guy image by appearing in panto or in Eubank’s case dressing like a prize tosser. Soon people will realise you’re not all sparkling wit and smiling at granny ‘nice-ness’ and remember that you used to beat people up as for living. This fly-on-the-wall documentary series follows Mr Eubank in his daily life. One expects a morning to trip to the newsagents to buy The Chap before a exhausting afternoon of monocle and jodpur shopping. After making a bit of a tit of himself on Celebrity Big Brother a n d W h e n Louis Met Chris Eubank, why Eubank is again thrusting himself in the limelight is beyond most people’s reason. Perhaps he thinks his show will be the new Osbournes? Perhaps someone should tell him it’s on five. The Full Monty (September 3, ITV1, 9pm). Yes, yes, you’ve seen it, I’ve seen it, we’ve all seen it, even my nan. But lets embrace a rare gem here, a true diamond in the rough; a British film which is actually pretty good. The plot might almost be typically American; a group of men overcome the all odds blah, blah. Yet solid (as always) performances from the likes of Robert Carlyle, Tom Wilkinson, Hugo Speer and Mark Addy really lift this film to respectable heights. No cock though despite the title.

Taboo (September 4, BBC2, 11.20pm) Slim pickings for today so I’m reduced to choosing a repeat. It’s worth watching just to see Joan Bakewell politely mumsying her way around while all kinds of degradation erupts around her. Peter Kay's Phoenix Nights (September 5, S4C, 10.50pm) Still one the best things on TV at the moment. I keep finding myself singing Jerry’s version of Men In Black (Black Binbags) to myself in the shower. But I am a tad disturbed. “Just rip with me and tear with me...”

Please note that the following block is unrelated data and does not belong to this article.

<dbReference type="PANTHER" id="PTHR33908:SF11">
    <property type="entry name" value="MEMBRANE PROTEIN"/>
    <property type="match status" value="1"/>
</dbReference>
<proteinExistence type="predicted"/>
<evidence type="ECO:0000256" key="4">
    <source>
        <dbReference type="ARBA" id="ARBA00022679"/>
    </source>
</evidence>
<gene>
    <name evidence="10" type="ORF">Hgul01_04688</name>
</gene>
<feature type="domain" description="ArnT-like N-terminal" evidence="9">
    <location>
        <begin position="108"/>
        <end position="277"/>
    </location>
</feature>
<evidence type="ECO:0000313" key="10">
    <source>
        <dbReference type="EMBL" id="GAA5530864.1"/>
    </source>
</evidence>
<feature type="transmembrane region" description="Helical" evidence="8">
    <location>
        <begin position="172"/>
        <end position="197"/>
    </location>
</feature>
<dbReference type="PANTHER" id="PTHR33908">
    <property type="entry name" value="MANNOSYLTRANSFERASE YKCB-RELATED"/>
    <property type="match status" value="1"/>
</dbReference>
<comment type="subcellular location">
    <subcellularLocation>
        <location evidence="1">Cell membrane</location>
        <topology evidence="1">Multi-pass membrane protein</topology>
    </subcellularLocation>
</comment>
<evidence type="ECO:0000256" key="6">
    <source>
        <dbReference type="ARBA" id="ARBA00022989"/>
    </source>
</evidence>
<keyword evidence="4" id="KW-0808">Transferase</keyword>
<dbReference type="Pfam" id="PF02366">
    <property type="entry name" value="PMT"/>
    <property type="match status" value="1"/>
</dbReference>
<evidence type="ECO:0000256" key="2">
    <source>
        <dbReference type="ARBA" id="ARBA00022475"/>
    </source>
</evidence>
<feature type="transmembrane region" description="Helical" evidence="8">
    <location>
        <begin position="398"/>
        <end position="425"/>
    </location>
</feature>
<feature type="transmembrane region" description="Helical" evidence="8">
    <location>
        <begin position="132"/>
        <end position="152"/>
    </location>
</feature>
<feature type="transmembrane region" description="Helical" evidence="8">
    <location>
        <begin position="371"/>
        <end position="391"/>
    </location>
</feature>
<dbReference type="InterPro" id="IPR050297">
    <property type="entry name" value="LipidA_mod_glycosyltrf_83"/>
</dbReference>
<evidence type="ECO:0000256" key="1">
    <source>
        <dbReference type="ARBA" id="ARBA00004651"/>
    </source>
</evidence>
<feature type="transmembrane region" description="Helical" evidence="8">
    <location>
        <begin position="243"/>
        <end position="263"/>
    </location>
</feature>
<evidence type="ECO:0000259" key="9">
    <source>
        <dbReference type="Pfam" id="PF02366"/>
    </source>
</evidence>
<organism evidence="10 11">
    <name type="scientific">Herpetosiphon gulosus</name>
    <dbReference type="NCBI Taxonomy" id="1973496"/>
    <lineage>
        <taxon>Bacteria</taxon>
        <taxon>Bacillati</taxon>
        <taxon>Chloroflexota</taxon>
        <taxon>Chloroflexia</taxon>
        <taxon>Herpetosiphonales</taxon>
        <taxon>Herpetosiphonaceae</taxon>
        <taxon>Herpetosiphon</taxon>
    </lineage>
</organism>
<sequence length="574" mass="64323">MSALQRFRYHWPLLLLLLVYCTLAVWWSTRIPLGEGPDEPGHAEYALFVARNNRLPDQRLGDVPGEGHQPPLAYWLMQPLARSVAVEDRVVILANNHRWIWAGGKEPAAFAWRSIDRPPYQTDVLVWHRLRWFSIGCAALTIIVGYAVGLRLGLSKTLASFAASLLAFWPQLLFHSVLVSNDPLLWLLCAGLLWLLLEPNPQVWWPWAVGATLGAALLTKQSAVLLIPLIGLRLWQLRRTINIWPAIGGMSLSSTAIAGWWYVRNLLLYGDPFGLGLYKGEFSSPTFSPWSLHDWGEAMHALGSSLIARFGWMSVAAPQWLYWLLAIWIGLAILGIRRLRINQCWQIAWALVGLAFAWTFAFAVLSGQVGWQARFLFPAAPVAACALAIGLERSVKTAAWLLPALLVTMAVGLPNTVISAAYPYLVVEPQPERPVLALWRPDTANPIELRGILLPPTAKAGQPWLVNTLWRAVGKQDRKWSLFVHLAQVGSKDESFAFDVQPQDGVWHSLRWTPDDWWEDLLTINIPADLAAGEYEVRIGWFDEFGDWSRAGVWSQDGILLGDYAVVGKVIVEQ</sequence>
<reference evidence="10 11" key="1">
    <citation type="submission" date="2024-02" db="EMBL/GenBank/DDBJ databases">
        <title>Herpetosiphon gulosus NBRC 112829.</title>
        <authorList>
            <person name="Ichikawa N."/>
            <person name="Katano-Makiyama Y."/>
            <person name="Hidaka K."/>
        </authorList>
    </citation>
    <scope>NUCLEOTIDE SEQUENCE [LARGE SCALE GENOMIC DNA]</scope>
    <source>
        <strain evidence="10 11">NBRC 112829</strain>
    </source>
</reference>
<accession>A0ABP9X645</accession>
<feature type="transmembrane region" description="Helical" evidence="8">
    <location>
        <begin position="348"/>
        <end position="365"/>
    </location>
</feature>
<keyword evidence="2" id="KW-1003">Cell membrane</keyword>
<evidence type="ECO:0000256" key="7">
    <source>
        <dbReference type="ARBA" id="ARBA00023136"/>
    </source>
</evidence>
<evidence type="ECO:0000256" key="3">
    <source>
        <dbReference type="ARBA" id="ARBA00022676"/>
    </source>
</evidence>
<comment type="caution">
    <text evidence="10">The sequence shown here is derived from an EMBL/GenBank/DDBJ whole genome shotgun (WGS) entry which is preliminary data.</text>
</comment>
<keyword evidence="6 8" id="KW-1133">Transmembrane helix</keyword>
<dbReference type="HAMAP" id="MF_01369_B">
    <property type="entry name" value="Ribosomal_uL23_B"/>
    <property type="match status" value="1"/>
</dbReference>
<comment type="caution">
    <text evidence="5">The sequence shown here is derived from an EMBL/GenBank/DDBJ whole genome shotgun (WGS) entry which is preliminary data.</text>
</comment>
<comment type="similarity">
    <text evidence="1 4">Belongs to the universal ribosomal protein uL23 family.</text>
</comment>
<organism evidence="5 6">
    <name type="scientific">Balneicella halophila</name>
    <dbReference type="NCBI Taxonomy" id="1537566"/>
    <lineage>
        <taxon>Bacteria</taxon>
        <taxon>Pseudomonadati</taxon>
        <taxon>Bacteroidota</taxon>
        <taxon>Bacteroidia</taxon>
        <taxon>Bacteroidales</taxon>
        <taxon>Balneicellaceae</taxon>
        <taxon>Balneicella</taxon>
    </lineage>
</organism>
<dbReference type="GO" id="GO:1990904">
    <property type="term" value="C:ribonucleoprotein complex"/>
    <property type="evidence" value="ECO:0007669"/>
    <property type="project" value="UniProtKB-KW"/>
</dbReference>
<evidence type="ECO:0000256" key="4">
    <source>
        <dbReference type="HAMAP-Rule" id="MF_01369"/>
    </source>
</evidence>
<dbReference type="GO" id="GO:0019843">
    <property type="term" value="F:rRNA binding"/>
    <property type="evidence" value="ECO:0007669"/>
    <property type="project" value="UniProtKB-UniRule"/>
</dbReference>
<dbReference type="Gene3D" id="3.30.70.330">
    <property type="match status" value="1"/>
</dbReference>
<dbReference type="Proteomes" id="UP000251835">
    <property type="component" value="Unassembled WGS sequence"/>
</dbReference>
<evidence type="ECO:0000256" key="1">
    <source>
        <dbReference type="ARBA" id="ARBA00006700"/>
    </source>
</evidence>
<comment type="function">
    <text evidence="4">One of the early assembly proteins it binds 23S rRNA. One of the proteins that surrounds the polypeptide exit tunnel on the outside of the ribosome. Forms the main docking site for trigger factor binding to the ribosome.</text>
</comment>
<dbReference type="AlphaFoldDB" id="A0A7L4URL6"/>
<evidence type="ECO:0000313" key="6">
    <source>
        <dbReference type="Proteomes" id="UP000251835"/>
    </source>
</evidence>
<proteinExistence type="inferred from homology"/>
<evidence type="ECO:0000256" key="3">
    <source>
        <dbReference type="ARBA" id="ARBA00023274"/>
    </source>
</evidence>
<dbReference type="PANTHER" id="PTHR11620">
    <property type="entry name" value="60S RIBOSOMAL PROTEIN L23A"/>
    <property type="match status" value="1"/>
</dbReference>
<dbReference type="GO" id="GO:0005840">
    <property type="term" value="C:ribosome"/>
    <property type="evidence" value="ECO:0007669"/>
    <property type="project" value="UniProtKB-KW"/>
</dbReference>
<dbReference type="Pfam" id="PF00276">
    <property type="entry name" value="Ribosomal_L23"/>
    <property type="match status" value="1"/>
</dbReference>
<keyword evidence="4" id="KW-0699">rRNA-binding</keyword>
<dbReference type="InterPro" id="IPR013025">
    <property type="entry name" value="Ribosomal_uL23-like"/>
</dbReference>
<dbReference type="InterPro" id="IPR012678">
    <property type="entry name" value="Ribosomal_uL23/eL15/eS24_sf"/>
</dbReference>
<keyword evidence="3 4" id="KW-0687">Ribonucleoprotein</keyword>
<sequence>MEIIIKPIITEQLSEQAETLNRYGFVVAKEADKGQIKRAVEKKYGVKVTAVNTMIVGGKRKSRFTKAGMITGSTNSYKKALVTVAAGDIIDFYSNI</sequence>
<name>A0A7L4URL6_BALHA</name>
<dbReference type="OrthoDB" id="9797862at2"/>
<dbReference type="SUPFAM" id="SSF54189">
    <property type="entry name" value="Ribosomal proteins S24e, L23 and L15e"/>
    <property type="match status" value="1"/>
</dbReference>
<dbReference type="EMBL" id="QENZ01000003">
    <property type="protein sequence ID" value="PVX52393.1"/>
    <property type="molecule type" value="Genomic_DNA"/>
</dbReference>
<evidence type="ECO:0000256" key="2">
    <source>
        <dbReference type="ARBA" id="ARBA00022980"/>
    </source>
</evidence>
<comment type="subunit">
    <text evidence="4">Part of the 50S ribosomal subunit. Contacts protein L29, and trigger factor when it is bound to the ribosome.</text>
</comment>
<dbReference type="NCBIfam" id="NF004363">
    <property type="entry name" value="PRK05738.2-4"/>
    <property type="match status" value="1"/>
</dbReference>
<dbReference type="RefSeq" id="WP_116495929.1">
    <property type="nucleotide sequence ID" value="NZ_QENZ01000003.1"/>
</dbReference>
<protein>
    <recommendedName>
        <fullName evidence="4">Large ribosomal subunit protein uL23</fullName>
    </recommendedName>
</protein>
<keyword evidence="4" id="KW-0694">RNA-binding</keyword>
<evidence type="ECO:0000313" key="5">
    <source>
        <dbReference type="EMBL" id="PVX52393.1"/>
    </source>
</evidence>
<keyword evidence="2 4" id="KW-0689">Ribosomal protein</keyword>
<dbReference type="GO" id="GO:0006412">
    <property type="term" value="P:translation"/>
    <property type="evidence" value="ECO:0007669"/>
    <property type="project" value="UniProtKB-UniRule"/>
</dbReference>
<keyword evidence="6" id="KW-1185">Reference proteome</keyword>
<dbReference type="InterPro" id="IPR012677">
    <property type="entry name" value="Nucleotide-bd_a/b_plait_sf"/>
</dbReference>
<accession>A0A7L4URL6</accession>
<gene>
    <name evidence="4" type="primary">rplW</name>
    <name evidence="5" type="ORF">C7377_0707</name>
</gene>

The slanging match (read publicity opportunity) between Jodie Marsh and Jordan is getting right on my noninflated mammaries. The pair of you only have one talent, or two each to be more accurate.

SPORT Inter national Football Live: Italy v Wales (September 6,BBC2, 7.10pm) Should be epic..

VIDEOS TO RENT:BUY Poppin’ a cap in the ass of America’s fetish for the gun, satirist Michael Moore uses the massacre at Columbine highschool as his starting point for asking some tough questions in BOWLING FOR COLUMBINE. As in his TV programs, Moore is never afraid to tackle tragedy with comedy and go from the sublime to the ridiculous. His journey for some answers takes him to deepest Wackoville to talk shop with some gun lovin’ loonies like the Michigan Militia and Charlton “from my cold, dead hands” Heston. Moore’s strength is he doesn’t try to make sense of situation instead he just presents it as it is. And he certainly taps into the strange mentality of middle America, a world where Marilyn Manson has more formed and sensible opinions than a Oscar winning actor. A country where any citizen can walk down to his local KMart and buy some automatic ammunition and as an incentive to open a new bank account, you get a free gun. Also worth a look is City of God by acclaimed Brazilian director Fernando Meirelles. The film tells the story of a group of youngsters growing up Rio’s slums.

NOT

Experience the comedy/tragedy of England v South Africa: The Fifth Test (From 10.30am, all week, Channel 4/S4C). Marvel as England snatch defeat from the jaws of victory again and again. Be dazzled by “Fat Freddy” Flintoff’s “townie” earing...

FILMS A thin week to be honest, but one redeemed by the presence of Eve’s Bayou (1.15am, Friday 5 September, BBC2), a sultry, steamy drama set in 1962 Louisiana which features astonishing performances from Samuel L Jackson and an 11-year-old Jurnee Smollett.

RADIO WELL, TV DESK doesn’t listen to the radio that much. I’ve got a great CD collection, thanks, I’ll stick to that. Nevertheless, sometimes encounters with Radio 1 are unavoidable: when you can’t be arsed to change the CD, when you just need to hear Crazy In Love (uh-oh uh-oh uh-oh oh-no-no!). What a fcuking embarrassment that station is, eh? Sara Cox is now their least annoying DJ - let me repeat that, LEAST annoying, because at least she’s perky and gorgeous. Unlike the sycophantic Jo Whiley, the (literally) overgrown schoolboy Moyles (ugh), that hideous double-headed Collnanaydit monster (who somehow contrive to make the Scottish accent sound bad) and most of all, that stupid cnut Wes Butters. Damn them. Damn them all.

gair rhydd - Issue 742  

gair rhydd - Issue 742